NATO summit likely to focus on alliance spending
July 11-12, 2018 -- Greater “burden sharing” is set to be a theme of the NATO summit in Brussels, with just eight of the alliance’s 29 members living up to their commitments to spend at least two percent of GDP on defence.
U.S. President Donald Trump has called on fellow members to shoulder a bigger share of the NATO budget.
Under current projections, only 15 of the allies will be spending at least two percent of their GDP on defence by 2024 – a target agreed upon by all member countries in 2014 following Russia’s annexation of Crimea – according to a Reuters report.
Spain has said it will not meet the 2024 target. Belgium, the Netherlands, Luxembourg, Italy, Portugal, Norway and Denmark are also lagging. Hungary expects to meet the goal only by 2026.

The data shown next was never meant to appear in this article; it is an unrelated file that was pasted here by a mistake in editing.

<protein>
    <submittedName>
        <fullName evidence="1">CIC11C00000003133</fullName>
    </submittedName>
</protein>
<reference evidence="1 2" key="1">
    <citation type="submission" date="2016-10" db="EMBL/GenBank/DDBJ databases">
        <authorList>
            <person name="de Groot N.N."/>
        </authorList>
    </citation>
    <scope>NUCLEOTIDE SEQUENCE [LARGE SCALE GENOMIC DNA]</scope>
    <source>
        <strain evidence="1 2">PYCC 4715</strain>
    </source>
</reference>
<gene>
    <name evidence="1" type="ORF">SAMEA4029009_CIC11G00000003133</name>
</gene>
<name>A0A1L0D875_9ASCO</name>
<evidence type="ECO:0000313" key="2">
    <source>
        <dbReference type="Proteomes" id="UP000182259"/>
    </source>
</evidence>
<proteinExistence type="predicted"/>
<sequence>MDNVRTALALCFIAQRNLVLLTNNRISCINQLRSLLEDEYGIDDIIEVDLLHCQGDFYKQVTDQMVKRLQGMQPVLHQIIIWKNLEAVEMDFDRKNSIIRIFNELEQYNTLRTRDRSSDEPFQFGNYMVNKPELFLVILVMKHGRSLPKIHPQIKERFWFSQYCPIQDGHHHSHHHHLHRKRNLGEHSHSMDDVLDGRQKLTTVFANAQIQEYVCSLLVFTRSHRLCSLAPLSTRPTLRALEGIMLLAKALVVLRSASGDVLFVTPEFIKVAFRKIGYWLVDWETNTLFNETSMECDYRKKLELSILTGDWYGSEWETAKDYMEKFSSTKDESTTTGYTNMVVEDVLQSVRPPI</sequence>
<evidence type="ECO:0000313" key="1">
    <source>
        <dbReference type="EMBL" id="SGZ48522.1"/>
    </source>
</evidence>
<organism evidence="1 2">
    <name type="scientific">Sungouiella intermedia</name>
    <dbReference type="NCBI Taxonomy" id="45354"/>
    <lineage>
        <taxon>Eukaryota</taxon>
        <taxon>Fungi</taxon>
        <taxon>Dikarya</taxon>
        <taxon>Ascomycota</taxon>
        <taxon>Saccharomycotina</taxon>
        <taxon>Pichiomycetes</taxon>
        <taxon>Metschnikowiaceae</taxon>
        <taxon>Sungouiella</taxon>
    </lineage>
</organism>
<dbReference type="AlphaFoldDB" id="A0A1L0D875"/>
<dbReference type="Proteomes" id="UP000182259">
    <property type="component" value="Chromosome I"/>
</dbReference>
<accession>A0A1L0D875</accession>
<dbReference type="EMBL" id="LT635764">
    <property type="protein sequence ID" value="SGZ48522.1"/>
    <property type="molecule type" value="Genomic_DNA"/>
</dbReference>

France will increase its defense spending by more than a third between 2017 and 2025, but Germany, Europe’s biggest economy, is not expected to reach the two percent target by 2024.
NATO data shows that Britain, Greece, Romania and the Baltic countries of Estonia, Latvia and Lithuania meet, or are close to, the two percent goal. France and Turkey are among those countries set to reach it soon.
- U.S. tells NATO allies spending plans still falling short (Reuters)
- Defence Expenditure of NATO Countries (NATO)
- Most NATO members do not have plans to meet military spending targets (The Hill)
- Mattis Reaffirms U.S.-Albania Defense Relationship (DoD)
- Secretary General praises the Czech Republic’s commitment to NATO (NATO)